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Resistance, settlements and under 18s

August 1, 2018 at 4:10 am

Palestinian teenager Ahed al-Tamimi (C) holds a press conference with her mother Nariman Tamimi (not seen) and her father Basil Tamimi (not seen) in Nabi Salih village of Ramallah, West Bank on 29 July, 2018 [Issam Rimawi/Anadolu Agency]

Children remain at the heart of the struggle in Israel-Palestine. But while settlers’ terrorism organised and sponsored by the regime in Tel Aviv, the Palestinian resistance is the product of individuals.

Last Thursday, Mohammad Tareq Yousef, from the Palestinian village of Kobar (northwest of Ramallah), entered a settlement called Adam (southeast of Ramallah and al-Bireh) and stabbed a group of settlers before being killed. Isreal responded immediately with a round of assaults and home demolitions in Kobar.

This same village produced a young man named Omar Al-Abed who carried out a stabbing last year in a settlement called Halamish.

Moreover Adam settlement also produced the group of settlers who kidnapped Mohammad Abu Khudair (16 years old) from Jerusalem and burned him alive, killing him in July four years ago.

At least two minor settlers, under the age of 18, from this settlement participated in this crime. A year later, also in July, the Dawabsheh family home, in the village of Duma, south of Nablus, was set on fire.

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The father, mother and 18-month-old Ali were burned alive. One of the settlers convicted in the case was under the age of 18.

The settlers from the Adam settlement were put on trial, but nothing happened to the settlement itself. Instead, there has been extensive construction, road networks, tunnels, and fortification in and around it. After Mohammad Tareq’s stabbing, the Israeli Defence Minister, Avigdor Lieberman announced the creation of 400 settlements as a response.

When Omar Al-Abed carried out his stabbing last year (during the same week as Mohammad Tareq’s), he was 19 years old. The Israeli forces carried out some raids in Kobar. Trenches were dug in the streets to prevent access to the village. In addition to this, his family’s home was demolished, dozens of settlers attacked Kobar with support from the Israeli army. (Of course, nothing of the sort occurred in Adam or to those who killed the Dawabsheh family).

In response, the people of Kobar and its surrounding areas confronted the army and settlers with their bare hands. Young Mohammad Tareq was likely one of those who experienced the raids and faced them.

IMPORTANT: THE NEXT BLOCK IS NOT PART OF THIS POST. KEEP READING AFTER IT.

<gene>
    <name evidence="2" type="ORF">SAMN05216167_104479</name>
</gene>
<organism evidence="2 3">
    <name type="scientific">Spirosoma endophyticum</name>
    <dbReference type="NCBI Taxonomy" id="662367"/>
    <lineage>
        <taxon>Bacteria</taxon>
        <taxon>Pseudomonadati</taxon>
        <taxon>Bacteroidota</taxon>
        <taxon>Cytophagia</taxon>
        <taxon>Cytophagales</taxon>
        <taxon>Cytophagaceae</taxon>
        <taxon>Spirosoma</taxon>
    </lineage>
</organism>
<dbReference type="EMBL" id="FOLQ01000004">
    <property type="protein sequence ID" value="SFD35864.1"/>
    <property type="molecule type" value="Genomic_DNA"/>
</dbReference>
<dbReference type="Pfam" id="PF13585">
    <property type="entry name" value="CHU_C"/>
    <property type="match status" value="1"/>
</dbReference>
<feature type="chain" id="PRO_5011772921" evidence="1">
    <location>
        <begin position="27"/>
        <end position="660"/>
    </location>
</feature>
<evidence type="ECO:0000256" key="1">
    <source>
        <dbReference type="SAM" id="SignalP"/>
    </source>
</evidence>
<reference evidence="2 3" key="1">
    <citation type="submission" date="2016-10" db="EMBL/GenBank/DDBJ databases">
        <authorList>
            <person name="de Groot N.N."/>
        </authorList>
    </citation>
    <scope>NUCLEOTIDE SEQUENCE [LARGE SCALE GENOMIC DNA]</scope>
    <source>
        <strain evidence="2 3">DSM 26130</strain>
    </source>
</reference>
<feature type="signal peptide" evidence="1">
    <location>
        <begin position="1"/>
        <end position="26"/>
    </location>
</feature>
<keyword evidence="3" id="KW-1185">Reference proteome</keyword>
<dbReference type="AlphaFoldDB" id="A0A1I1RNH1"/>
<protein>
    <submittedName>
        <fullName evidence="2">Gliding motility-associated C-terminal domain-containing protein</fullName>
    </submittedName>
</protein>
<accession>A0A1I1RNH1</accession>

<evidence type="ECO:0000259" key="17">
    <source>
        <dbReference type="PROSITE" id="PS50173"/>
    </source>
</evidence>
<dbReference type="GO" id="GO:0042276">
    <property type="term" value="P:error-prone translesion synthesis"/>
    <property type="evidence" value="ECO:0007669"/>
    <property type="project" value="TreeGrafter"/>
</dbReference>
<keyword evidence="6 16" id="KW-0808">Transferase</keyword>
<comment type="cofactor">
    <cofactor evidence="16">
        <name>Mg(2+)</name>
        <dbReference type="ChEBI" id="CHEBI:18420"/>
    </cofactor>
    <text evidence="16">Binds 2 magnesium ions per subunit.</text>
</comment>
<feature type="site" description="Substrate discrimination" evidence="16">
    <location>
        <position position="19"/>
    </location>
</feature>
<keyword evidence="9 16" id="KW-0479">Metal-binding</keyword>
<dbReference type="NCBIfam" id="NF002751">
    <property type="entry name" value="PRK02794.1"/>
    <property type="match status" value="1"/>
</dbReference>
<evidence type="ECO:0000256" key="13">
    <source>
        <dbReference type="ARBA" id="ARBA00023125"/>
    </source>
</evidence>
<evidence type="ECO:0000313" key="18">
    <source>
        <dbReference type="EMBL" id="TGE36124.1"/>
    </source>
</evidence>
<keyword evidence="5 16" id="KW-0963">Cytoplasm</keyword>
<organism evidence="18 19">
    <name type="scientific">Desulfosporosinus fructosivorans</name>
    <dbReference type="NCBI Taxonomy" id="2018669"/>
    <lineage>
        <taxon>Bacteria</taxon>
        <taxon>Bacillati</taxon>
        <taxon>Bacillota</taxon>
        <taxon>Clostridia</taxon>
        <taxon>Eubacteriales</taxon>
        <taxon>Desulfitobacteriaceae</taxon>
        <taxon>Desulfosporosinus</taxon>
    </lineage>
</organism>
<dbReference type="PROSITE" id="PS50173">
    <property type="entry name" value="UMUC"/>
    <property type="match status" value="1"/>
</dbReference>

It is unclear why he chose the Adam settlement, which is far from Kobar and is difficult to infiltrate. Was it to avenge Abu Khudair?

This week, the media published a picture of dozens of Jewish settler children wearing uniforms, jumping, and performing provocative movements to celebrate the settlers’ takeover of an Arab house in the city of Hebron.

If you go to settler areas in Hebron, you will find settler children (some of their parents who immigrated from the United States) playing under the guard of Israeli soldiers 24 hours a day, and the children themselves attack their Palestinian surroundings.

This week Ahed Tamimi, who is not yet 18 years old, was released after she became a symbol of peaceful resistance against the occupation. If you search for photos of the children of Hebron, you will find videos, or see first-hand if you go to the city, an endless number of cases of arrests of children under the age of 10 (not only under 18), or their physical abuse by soldiers and settlers.

There are settler organisations and systems backed by the army that provide protection and support to their families and settlements. They are a form of collective punishment against the Palestinians. On the other hand, there are individual reactions and responses by Palestinian children and youth, despite collective punishment.

There is a settlement organisation backed by clerics known as the Hilltop Youth, and its mission is to attack the Palestinians. In addition to this, the children of settlers have organisations that raise them to kill collectively. While Palestinian children respond individually, their surrender is unlikely, and the worst is yet to come.

The views expressed in this article belong to the author and do not necessarily reflect the editorial policy of Middle East Monitor.